skills we need our employees to have. Naturally, we realise that we need to plan well ahead to ensure these skills are acquired on time
Q. All these decisions probably also have consequences for the
by the right amount of people. So right now we are working on mak-
ing sure we are prepared for 2016: deciding who needs what kind
Yes, that's right. Not only when we adopt a new technology like hy-
of training, technical or managerial, in order to execute all our tasks
brid, but also because we need to keep up with the changing regula-
tions, for example regarding vehicle emissions. Change means that
The result is a whole program that is reviewed on a quarterly basis
we need to invest heavily in training, but also sometimes find another
and that results in a daily training schedule. This is also linked to
role for employees that have difficulties moving from the mechanical
certification, since some of the maintenance requires that the person
to the electrical world. In this domain our decisions also have long-
performing it is certified to do it according to the specifications of the
Q. Preparing for the future also means investing in training. How do organise this?
Lean technical teams
Our basic approach is to create master plans, which are detailed 10 year projections. So we know exactly the number of vehicles we will
Q. You’ve referred earlier to a lean approach. How is it applied at MIVB/STIB? We introduced lean by explaining 5S to all of our teams in technical areas. This means at least 700 people! They are currently applying this, and about half of the teams are in what we call the first level of lean. We use a simple 4 star system to represent the maturity. You could do this in a more elaborate or comprehensive way, but for us this works best.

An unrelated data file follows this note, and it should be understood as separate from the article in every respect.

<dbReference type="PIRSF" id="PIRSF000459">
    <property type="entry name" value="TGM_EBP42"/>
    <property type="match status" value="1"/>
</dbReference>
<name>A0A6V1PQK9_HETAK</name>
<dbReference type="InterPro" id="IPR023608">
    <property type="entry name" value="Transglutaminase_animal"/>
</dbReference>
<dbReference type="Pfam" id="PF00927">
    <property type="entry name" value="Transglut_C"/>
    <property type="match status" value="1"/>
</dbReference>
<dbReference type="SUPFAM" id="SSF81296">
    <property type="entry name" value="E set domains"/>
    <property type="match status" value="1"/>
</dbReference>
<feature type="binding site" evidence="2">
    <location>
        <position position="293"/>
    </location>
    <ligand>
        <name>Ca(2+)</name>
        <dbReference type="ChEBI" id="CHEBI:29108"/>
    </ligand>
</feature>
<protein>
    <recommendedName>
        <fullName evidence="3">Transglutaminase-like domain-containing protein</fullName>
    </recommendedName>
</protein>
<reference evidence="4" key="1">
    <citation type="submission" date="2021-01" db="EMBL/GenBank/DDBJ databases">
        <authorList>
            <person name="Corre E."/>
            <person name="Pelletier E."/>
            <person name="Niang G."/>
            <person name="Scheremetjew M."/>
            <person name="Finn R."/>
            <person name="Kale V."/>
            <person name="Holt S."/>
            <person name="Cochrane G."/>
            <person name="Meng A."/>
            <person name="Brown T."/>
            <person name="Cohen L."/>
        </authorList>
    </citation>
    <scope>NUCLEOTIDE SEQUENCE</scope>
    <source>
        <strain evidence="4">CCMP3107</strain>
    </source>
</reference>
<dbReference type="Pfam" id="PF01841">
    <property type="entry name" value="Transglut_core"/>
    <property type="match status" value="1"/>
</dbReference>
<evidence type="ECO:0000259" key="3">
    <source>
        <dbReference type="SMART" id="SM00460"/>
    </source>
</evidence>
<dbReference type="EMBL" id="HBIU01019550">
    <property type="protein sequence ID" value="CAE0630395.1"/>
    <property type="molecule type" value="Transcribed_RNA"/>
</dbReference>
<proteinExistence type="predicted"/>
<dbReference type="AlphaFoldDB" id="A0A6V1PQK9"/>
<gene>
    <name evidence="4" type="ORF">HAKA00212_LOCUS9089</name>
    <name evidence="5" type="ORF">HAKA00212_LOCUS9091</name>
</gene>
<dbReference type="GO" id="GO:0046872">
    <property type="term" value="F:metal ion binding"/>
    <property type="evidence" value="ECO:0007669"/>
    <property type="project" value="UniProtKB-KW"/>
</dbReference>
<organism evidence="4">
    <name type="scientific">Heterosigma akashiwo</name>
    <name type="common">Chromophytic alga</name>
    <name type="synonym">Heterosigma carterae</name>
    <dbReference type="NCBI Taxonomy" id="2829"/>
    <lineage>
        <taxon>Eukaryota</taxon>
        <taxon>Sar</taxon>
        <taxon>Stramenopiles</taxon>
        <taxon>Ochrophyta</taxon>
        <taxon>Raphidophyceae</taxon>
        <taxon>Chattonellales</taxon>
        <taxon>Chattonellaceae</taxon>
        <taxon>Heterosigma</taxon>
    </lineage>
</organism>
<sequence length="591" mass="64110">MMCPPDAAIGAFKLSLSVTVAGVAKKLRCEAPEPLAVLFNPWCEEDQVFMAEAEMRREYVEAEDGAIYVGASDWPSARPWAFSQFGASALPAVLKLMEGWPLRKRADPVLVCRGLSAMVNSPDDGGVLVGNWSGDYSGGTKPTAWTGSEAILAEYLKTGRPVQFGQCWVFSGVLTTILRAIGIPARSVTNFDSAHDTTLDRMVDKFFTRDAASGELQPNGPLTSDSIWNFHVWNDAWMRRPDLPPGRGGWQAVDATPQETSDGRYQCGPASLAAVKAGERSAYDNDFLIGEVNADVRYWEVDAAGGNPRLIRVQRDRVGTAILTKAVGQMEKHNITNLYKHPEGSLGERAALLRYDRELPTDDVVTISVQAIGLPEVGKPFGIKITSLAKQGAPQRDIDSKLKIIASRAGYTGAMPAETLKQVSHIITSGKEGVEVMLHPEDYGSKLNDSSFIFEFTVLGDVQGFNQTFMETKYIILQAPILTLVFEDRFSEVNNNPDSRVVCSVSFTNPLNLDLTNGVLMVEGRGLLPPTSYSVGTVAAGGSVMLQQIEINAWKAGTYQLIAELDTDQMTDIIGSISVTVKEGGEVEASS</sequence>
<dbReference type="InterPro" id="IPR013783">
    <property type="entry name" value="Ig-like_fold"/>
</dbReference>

‘Every decision we take has consequences for at least the next 30 years.’ Rudi Maerschalck Senior Vice President of Transport Systems - MIVB/STIB
We have internal people guiding the teams
see that if we start a new team and inform
will begin the reconstruction phase for this
in their efforts, and helping them meet a set
them about the lean and 5S philosophies,
of criteria for competencies, quality, security
we don’t need to convince them. They have
The layout of the new building is based on
and so on. The results in each domain are
heard from colleagues that it’s a very nice
our four part matrix principle. We have flex-
then audited regularly by an internal special-
working environment and they are more pro-
ibility in all the zones for our professionalised
ist, and if they score above the quantifiable
ductive, without the sense that they need
services (which are our core business activi-
threshold, they get a first lean star. If you
to work harder. From the managerial level,
ties and where we are best-in-class) . The ar-
walk around our workshops, you see that
the main reason to do this is that due to our
eas where we go for cost management (non-
every team has a blackboard and all the fig-
growth we can’t find the right technically
core, but best-in-class) are limited in terms
ures are there.
skilled people on time. So for us it’s a matter
of square meters. Those in which we partner
For the second level it's up to the team to
of being more productive, doing more with
(core, but not best-in-class), there are a few
decide when they want to do it. Of course
the same people.
hundred square meters available but if we
the ultimate goal is the fourth level, but that's
partner correctly we don’t need that space.
world-class. While the first star is about really
Then there is space to outsource (non-core,
working together with a number of people in
the team with a team leader, and under in-
not best-in-class), but again, if we do it correctly, we don’t need those square meters